The Greenness of China: Household Carbon Dioxide Emissions and Urban Development
China urbanization is associated with both increases in per-capita income and greenhouse gas emissions. This paper uses micro data to rank 74 major Chinese cities with respect to their household carbon footprint. We find that the "greenest" cities based on this criterion are Huaian and Suqian while the "dirtiest" cities are Daqing and Mudanjiang. Even in the dirtiest city (Daqing), a standardized household produces only one-fifth of that in America's greenest city (San Diego). We find that the average January temperature is strongly negatively correlated with a city's household carbon footprint, which suggests that current regional economic development policies that bolster the growth of China's northeastern cities are likely to increase emissions. We use our city specific income elasticity estimates to predict the growth of carbon emissions in China's cities.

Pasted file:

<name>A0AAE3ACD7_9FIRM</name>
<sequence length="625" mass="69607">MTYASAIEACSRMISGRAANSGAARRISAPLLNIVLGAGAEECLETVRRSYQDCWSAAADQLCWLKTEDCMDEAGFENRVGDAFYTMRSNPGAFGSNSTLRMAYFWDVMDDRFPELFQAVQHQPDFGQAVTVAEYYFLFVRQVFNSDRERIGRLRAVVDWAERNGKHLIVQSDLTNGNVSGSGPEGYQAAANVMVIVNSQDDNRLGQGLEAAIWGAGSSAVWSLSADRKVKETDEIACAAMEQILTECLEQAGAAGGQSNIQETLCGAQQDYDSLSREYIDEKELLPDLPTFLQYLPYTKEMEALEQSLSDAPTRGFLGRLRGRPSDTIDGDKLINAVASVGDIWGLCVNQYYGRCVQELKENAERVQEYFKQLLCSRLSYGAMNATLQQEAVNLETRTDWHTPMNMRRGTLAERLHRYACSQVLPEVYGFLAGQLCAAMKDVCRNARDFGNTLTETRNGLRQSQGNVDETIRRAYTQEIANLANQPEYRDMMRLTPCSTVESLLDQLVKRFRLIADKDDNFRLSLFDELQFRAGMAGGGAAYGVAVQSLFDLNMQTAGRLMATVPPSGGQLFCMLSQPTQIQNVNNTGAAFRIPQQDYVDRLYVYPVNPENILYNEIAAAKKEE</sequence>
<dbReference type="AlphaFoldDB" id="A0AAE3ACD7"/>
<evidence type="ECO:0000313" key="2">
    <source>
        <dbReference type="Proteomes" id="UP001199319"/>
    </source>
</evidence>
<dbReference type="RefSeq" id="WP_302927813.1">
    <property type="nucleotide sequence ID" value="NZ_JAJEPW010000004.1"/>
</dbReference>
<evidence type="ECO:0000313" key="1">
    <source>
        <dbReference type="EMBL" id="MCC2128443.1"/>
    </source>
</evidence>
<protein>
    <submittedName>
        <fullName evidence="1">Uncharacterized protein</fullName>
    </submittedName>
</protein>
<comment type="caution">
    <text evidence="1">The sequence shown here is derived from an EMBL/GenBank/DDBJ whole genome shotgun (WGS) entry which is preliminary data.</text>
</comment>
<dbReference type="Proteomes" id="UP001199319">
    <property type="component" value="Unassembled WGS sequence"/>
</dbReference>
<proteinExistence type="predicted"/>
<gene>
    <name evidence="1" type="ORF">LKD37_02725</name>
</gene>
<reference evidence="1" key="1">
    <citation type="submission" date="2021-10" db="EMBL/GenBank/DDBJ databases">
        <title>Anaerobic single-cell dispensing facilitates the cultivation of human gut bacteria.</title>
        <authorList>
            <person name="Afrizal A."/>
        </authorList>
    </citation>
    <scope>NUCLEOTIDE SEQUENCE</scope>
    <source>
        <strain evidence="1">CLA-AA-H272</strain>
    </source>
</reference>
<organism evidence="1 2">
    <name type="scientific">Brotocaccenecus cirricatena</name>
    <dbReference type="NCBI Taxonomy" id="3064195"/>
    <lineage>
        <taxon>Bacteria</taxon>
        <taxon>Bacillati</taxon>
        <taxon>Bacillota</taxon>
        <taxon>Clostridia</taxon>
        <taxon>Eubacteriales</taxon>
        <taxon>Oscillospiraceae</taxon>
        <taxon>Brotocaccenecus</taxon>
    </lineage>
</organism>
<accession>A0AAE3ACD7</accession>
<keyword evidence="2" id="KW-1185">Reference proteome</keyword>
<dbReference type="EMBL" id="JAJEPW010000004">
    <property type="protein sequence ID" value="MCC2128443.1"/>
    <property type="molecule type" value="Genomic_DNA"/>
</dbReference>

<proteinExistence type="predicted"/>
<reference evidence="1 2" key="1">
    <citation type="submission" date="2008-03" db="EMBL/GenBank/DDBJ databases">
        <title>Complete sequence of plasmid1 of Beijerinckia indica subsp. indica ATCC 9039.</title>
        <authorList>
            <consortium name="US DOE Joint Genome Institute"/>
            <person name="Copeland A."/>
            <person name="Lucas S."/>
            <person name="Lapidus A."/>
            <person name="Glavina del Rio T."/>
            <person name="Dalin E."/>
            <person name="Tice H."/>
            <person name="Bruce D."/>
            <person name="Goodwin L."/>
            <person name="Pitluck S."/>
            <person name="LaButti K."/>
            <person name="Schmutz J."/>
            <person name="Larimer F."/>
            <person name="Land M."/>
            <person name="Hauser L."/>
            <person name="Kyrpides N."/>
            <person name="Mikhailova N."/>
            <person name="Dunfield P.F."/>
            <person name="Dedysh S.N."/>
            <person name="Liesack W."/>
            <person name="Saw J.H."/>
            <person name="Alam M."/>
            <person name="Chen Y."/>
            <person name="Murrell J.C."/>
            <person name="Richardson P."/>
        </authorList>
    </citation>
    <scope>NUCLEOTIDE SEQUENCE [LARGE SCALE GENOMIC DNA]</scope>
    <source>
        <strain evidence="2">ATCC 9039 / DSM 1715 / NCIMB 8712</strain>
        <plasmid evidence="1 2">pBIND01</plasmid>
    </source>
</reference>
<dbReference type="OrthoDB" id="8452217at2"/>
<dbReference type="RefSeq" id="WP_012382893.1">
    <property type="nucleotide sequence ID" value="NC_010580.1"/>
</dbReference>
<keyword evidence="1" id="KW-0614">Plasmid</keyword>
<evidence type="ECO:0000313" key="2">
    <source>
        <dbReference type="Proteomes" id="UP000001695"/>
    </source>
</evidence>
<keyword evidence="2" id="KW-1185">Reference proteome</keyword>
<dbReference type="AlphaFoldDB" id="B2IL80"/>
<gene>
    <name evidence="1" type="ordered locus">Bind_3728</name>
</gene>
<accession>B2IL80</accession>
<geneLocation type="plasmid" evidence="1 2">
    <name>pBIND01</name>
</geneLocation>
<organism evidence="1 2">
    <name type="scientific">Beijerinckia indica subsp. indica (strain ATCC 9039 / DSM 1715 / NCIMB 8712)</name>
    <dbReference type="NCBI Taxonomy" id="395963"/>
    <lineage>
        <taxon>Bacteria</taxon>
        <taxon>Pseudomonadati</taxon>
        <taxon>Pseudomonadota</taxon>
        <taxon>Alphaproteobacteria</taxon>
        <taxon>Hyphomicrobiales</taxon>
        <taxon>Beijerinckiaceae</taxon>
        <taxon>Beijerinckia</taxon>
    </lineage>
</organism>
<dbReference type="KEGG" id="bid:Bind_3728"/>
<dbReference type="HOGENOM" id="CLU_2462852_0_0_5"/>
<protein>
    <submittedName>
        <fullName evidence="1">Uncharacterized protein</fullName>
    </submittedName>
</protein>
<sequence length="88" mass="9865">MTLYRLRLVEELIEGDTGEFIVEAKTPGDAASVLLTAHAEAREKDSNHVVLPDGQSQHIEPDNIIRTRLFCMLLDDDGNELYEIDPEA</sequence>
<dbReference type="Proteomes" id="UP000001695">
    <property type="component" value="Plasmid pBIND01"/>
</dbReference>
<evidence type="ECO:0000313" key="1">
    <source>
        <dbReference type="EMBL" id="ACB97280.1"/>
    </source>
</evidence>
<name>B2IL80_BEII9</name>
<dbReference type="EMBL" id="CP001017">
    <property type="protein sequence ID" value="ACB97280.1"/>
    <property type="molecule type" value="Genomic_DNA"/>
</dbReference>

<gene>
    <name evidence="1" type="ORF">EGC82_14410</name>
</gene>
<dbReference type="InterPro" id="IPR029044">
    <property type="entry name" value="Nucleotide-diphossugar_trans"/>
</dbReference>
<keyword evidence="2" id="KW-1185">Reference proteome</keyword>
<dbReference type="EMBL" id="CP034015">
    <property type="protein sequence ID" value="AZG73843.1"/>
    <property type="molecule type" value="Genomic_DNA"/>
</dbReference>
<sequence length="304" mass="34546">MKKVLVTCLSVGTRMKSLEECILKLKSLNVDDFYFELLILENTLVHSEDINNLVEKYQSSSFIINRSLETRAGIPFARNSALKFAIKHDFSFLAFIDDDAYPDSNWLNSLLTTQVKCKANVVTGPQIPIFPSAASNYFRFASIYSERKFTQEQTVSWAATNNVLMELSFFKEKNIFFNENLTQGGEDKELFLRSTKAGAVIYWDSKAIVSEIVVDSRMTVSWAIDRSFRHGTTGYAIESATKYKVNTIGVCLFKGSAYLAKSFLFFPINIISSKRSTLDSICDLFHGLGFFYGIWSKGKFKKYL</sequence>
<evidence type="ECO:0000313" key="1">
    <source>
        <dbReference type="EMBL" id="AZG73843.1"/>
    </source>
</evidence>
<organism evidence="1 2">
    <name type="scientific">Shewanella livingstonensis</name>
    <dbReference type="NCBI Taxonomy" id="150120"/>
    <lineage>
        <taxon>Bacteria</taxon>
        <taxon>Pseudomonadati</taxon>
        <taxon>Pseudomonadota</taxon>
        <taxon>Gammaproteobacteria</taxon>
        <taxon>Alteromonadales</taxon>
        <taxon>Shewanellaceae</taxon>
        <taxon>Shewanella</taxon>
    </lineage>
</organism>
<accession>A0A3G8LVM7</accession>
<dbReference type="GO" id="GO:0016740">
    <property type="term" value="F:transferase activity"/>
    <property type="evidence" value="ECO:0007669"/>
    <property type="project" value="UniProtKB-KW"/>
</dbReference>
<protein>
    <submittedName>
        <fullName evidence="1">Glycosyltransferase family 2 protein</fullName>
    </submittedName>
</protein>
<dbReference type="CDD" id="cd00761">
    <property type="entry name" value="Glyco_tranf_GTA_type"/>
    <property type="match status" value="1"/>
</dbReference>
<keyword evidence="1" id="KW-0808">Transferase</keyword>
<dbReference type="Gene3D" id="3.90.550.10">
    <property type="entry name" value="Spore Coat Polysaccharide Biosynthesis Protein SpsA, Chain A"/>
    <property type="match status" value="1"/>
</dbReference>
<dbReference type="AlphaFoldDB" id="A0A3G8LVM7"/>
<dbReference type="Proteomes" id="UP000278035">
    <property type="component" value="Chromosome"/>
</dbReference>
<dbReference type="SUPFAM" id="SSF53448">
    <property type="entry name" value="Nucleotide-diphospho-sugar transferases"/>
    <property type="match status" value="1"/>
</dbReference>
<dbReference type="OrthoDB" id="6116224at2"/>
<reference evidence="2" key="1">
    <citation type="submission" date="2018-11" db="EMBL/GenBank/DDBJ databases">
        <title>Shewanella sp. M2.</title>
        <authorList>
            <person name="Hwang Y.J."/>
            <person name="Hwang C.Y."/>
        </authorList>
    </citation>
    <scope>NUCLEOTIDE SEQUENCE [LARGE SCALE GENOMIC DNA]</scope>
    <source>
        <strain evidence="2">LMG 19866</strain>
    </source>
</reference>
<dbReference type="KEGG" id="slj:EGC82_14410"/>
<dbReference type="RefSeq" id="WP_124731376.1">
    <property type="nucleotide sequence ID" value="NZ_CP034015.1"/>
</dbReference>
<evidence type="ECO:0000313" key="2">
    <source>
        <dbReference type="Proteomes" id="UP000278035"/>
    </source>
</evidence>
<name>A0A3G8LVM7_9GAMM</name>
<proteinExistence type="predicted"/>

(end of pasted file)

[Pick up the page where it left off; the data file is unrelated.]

We acknowledge the financial support of the Lincoln Institute of Land Policy. Siqi Zheng also thanks the CIDEG Center of Tsinghua University. We thank seminar participants at the September 2008 CIDEG Conference at Tsinghua University for helpful comments. We thank Yi Huo, Yue Liu and Rongrong Ren for their valuable assistance. The views expressed herein are those of the author(s) and do not necessarily reflect the views of the National Bureau of Economic Research.
Siqi Zheng & Rui Wang & Edward L. Glaeser & Matthew E. Kahn, 2011. "The greenness of China: household carbon dioxide emissions and urban development," Journal of Economic Geography, Oxford University Press, vol. 11(5), pages 761-792, September. citation courtesy of